Afghanistan’s aviation authority said on Monday the country’s airspace had been “released to the military” and advised airlines to avoid its air corridors, prompting major airlines to divert flights in the wake of the Taliban’s takeover of Kabul.
The authority did not specify which military, given the collapse of local security forces in the face of the Taliban offensive.
But U.S. forces have taken over air traffic control at Kabul airport, where five died on Monday in chaotic scenes with reports of firing in the air and a stampede, according to reports by Reuters.
United Airlines British Airways and Virgin Atlantic had already stopped using Afghanistan airspace on Sunday as U.S.-led forces departed and Western nations scrambled to evacuate citizens.
On Monday, Qatar Airways, Singapore Airlines (SIAL.SI), Taiwan’s China Airlines (2610.TW), Air France KLM (AIRF.PA) and Lufthansa (LHAG.DE) followed suit.
Air France said six routes were affected: Bangkok, Delhi, Singapore, Mumbai, Madras and Ho Chi Minh.
Lufthansa said flight times to India and some other destinations would be extended by up to one hour, in a move that will add to fuel costs.
In a notice to pilots on its website, the Afghanistan Civil Aviation Authority (ACAA) said any transit through Kabul airspace – which covers all Afghanistan – would be uncontrolled, meaning planes would no longer be guided from the ground.
Analysts said flights between Europe and parts of Asia would be affected most, adding to a list of growing headaches after Middle East conflicts and a forced diversion of a jet over Belarus, which put its skies off limits for many airlines.
A Western aviation official said the withdrawal of air traffic control services would have implications for any airlines seeking insurance to fly over Afghan territory.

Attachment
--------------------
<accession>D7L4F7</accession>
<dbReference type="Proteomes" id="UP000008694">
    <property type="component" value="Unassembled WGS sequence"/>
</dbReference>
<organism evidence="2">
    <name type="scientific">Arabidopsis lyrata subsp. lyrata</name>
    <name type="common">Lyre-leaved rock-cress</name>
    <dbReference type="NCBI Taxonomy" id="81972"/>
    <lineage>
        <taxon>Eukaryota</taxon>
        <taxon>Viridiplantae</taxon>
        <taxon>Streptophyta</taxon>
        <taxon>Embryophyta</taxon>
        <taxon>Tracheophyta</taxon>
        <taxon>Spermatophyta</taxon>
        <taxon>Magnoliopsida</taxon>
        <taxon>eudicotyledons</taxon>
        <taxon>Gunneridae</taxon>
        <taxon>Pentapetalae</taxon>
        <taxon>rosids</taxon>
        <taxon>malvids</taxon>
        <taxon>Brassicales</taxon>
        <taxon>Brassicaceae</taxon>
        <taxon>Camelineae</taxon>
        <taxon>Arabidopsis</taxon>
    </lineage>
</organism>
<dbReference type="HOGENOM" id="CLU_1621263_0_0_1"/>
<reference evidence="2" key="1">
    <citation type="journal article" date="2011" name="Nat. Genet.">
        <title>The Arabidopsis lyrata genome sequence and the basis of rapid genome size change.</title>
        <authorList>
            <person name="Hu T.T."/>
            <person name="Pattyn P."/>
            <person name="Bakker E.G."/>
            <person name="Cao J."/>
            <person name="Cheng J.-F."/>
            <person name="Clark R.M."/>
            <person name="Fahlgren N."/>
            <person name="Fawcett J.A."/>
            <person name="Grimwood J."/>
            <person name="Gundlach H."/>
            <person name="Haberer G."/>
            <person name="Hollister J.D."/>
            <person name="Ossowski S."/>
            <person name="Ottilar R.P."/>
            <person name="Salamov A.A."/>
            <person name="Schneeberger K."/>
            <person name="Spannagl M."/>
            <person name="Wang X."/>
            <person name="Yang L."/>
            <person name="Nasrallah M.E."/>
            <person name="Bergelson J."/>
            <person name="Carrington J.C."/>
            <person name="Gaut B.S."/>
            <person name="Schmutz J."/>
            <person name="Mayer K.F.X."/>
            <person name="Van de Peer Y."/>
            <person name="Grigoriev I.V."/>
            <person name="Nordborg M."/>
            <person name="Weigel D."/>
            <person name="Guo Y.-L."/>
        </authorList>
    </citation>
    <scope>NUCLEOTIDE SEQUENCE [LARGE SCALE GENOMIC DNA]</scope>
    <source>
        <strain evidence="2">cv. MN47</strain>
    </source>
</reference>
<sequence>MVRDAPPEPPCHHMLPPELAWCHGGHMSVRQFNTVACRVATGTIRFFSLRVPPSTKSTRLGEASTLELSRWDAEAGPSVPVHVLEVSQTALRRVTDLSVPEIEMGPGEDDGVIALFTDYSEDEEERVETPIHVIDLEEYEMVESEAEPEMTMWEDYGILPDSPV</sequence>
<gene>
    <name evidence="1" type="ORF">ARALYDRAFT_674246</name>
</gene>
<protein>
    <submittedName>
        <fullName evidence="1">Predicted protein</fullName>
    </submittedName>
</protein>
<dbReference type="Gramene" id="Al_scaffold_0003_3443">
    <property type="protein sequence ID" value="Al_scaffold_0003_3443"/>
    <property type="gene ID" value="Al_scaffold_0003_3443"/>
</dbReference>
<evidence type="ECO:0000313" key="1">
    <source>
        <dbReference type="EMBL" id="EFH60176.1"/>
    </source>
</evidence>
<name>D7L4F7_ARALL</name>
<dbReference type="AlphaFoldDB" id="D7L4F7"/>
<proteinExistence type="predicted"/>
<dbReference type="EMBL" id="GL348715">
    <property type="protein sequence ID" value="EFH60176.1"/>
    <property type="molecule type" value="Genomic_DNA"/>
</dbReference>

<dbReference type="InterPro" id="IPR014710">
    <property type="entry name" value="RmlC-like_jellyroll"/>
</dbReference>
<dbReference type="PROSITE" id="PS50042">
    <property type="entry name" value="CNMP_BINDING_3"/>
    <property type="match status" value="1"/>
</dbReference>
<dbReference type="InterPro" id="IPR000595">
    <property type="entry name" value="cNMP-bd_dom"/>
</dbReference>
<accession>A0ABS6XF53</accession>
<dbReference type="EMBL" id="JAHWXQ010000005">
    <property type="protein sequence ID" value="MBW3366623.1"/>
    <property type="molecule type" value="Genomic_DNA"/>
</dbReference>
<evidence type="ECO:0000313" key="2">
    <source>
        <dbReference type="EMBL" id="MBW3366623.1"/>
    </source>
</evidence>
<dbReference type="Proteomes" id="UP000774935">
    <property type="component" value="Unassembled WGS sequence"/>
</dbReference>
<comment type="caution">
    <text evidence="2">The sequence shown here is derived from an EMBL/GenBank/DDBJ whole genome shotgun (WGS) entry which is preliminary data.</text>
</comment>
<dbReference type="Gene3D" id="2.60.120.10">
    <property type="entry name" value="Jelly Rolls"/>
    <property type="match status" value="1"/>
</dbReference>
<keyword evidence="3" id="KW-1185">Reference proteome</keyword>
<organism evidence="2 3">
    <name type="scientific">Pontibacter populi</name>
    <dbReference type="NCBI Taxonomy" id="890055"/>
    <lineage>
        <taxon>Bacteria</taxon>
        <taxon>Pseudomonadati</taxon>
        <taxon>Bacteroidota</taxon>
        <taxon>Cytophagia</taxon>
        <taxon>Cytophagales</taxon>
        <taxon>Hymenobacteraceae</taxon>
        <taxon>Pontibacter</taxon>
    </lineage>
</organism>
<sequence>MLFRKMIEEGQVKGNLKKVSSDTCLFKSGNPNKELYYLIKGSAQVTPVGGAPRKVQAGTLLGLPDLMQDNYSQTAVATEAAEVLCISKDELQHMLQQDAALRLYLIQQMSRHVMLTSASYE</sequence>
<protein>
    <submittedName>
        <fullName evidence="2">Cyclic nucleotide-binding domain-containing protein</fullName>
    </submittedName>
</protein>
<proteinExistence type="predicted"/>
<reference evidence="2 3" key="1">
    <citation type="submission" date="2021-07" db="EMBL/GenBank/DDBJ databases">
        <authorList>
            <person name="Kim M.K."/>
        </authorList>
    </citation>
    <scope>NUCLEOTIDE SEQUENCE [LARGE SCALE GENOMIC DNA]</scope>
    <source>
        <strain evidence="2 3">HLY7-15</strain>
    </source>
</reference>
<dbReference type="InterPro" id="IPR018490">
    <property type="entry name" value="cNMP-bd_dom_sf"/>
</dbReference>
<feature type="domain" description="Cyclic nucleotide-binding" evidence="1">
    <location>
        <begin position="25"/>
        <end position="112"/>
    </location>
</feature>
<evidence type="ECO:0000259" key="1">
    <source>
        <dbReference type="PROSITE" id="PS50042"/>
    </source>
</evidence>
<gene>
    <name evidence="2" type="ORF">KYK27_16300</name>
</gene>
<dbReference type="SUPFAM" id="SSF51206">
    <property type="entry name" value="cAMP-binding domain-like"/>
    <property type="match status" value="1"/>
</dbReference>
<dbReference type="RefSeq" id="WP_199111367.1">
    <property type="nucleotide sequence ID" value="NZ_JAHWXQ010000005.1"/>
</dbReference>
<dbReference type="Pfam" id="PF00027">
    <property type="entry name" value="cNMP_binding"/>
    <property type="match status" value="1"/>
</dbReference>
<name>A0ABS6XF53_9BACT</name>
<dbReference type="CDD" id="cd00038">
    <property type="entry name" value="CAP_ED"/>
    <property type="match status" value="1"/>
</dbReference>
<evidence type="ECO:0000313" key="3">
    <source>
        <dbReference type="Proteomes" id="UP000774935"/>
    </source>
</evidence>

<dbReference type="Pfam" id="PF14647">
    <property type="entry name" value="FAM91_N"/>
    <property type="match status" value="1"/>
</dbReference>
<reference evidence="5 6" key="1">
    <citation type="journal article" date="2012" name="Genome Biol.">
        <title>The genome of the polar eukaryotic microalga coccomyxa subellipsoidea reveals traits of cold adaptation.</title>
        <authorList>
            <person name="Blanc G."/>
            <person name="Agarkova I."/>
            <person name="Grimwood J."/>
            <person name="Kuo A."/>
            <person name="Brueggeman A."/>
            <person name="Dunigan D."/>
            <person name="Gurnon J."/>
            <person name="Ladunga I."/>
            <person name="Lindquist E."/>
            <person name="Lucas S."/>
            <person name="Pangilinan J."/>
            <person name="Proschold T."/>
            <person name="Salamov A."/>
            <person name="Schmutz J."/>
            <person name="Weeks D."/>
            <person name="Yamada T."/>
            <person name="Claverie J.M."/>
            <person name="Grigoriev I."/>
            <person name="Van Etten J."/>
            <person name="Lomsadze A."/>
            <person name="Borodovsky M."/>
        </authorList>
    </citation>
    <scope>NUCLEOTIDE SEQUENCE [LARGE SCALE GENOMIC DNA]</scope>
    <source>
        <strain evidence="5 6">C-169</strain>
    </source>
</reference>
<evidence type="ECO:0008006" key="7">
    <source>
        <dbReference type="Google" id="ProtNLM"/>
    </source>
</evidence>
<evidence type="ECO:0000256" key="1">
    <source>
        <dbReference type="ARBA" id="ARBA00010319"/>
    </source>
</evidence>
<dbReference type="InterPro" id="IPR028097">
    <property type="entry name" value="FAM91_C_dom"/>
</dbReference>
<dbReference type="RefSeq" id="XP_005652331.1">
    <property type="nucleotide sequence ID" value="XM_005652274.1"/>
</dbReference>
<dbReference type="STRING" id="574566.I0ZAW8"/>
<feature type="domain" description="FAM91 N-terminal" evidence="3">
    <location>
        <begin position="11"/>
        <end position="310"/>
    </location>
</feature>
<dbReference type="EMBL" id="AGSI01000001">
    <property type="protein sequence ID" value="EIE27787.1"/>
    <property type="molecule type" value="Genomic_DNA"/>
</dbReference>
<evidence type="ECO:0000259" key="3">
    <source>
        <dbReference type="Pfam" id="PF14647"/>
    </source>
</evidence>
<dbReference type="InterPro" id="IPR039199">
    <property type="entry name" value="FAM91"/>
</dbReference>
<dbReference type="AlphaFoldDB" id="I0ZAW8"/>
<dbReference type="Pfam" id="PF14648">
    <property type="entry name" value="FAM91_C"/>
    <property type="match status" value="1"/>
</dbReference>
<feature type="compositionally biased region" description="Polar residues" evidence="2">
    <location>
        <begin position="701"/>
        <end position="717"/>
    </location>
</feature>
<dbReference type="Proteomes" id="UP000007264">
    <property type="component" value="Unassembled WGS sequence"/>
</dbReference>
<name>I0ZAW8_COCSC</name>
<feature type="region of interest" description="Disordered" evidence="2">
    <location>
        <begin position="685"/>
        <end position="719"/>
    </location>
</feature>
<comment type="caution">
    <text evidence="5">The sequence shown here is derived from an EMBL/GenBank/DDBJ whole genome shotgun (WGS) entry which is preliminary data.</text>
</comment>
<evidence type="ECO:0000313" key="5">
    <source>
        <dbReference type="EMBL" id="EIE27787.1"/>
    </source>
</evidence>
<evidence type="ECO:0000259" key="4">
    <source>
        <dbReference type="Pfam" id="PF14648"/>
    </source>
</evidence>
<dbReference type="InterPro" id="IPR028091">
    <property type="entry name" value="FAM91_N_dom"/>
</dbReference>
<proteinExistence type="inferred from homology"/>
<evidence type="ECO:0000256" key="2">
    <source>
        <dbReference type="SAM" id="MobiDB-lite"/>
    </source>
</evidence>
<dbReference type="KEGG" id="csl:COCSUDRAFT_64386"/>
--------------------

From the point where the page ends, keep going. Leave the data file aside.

Dubai – As a result of Taliban militants storming Kabul on Sunday, Emirates has suspended all flights to Afghanistan’s capital until further notice, the airline announced on its website.
“Customers holding tickets with final destination to Kabul will not be accepted for travel at their point of origin,” it said.
Other Dubai-based carriers flydubai earlier has also suspended flights to Kabul.
Learning From History
Airlines and governments have paid more attention to the risks of flying over airspace in volatile zones in recent years after two deadly incidents involving surface-to-air missiles.
A Malaysia Airlines plane was shot down over eastern Ukraine in 2014, killing all 298 people on board, and a Ukraine International Airlines jet was downed by Iran’s military in 2020, killing all 176 passengers and crew.
The U.S. Federal Aviation Administration in July imposed new flight restrictions over Afghanistan for U.S. airlines and operators.
It said flights operating below 26,000 feet were prohibited in the Kabul Flight Information Region, which largely covers Afghanistan, unless operating in and out of Hamid Karzai International Airport, citing the risk “posed by extremist/militant activity.”
That did not apply to U.S. military operations.
Other countries, including Canada, Britain, Germany and France, had also advised airlines to maintain an altitude of at least 25,000 feet over Afghanistan, according to website Safe Airspace.
Commercial flights have also been affected: Emirates suspended flights to Kabul and Turkish Airlines cancelled scheduled flights to and from Afghanistan. read more
The ACAA said the civilian side of Kabul airport was closed until further notice.